Staub Sale at

Staub Sale at

Chris Phillips
Jan 11, 2007

Buying a Dutch oven means making many decisions. Buyers must pick: Staub or LeCreuset. Then, shoppers have to settle on a size, shape (oval or round), and then a color.

The Staub sale going on now at cuts prices by up to 50%. That might push you through these decisions a bit faster. Click quick -- the popular colors and sizes are going fast.

Some readers have been waiting to make Bittman's no-knead bread until they had the 6 to 8 quart dutch oven the recipe calls for. Here's the perfect pot for you, in glossy red.

If you're in the market for a dutch oven, keep in mind that while Staub and LeCreuset lead the high end, there are lower cost options available, including Martha Stewart, Rachel Ray, and this Basix line produced by Staub for QVC.

Buyer beware: When the costs of high-end Dutch ovens drop this dramaticaly, it can be becasue the color has been discontinued. If you want to make sure the color will be around long enough to fill in your collection, do some searches to see if the color you're interested is available at full price at other retailers.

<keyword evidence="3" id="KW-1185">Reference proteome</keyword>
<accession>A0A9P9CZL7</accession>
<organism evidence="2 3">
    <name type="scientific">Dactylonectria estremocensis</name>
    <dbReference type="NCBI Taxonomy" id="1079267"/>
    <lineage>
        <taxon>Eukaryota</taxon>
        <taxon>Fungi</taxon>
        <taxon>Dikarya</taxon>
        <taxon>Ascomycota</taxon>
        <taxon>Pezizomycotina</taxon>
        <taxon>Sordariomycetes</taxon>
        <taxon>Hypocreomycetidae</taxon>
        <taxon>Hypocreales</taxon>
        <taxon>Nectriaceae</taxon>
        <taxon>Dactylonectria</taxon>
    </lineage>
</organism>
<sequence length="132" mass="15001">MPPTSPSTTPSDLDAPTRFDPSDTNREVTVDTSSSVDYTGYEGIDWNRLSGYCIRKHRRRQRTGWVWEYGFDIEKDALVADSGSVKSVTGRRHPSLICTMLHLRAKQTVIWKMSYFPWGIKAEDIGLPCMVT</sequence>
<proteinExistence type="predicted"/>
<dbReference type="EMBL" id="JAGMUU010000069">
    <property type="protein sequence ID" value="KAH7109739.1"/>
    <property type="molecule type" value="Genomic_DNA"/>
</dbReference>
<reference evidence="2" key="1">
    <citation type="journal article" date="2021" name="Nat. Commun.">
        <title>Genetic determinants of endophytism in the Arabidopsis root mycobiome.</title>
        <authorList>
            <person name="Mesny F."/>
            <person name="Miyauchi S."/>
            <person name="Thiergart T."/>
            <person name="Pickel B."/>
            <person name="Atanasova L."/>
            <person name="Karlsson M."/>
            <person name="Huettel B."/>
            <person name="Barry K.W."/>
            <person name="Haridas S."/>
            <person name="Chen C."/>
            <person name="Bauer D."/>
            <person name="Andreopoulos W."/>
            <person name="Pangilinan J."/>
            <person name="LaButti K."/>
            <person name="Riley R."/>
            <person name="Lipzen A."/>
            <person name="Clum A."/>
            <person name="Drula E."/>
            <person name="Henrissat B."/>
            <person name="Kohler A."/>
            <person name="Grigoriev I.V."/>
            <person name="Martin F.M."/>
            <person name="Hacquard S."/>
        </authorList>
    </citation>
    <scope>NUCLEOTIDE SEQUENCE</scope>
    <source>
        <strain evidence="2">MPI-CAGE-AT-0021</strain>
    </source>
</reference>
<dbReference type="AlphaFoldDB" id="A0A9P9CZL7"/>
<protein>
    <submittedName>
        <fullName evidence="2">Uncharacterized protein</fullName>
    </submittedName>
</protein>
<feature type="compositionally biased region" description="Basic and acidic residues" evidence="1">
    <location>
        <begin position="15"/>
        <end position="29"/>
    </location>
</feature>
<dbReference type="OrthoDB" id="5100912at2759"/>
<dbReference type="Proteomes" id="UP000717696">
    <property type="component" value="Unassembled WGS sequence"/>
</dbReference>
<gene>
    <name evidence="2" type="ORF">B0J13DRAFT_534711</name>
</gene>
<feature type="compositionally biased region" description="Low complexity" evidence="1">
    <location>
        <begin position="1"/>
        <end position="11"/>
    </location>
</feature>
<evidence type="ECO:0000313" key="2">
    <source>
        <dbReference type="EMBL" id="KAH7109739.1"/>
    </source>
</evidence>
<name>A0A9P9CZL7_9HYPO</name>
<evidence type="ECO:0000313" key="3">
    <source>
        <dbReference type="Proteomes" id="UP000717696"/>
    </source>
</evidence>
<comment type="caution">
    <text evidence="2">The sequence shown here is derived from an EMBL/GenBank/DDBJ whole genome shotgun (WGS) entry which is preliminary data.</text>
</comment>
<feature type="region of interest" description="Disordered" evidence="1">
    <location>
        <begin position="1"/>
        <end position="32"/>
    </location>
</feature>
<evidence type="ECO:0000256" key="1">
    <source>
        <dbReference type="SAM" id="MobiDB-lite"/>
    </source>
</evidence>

The Modern restaurant in the MoMA here in New York City is know for serving individual portions in small Staub Dutch ovens. These 1/4 quart mini rounds are part of the sale too, but even at $24.99 a pop, serving a party of six would get pricey. Not too practical.

Before you click the buy button, check out "What's the Deal with Dutch Ovens?" in the Kitchen archive and this debate on GardenWeb about the tiny differences between Staub and LeCreuset.

Kitchn supports our readers with carefully chosen product recommendations to improve life at home. You support us through our independently chosen links, many of which earn us a commission.
moving--truck moving--dates moving--dolly moving--house moving--cal Created with Sketch. moving--apt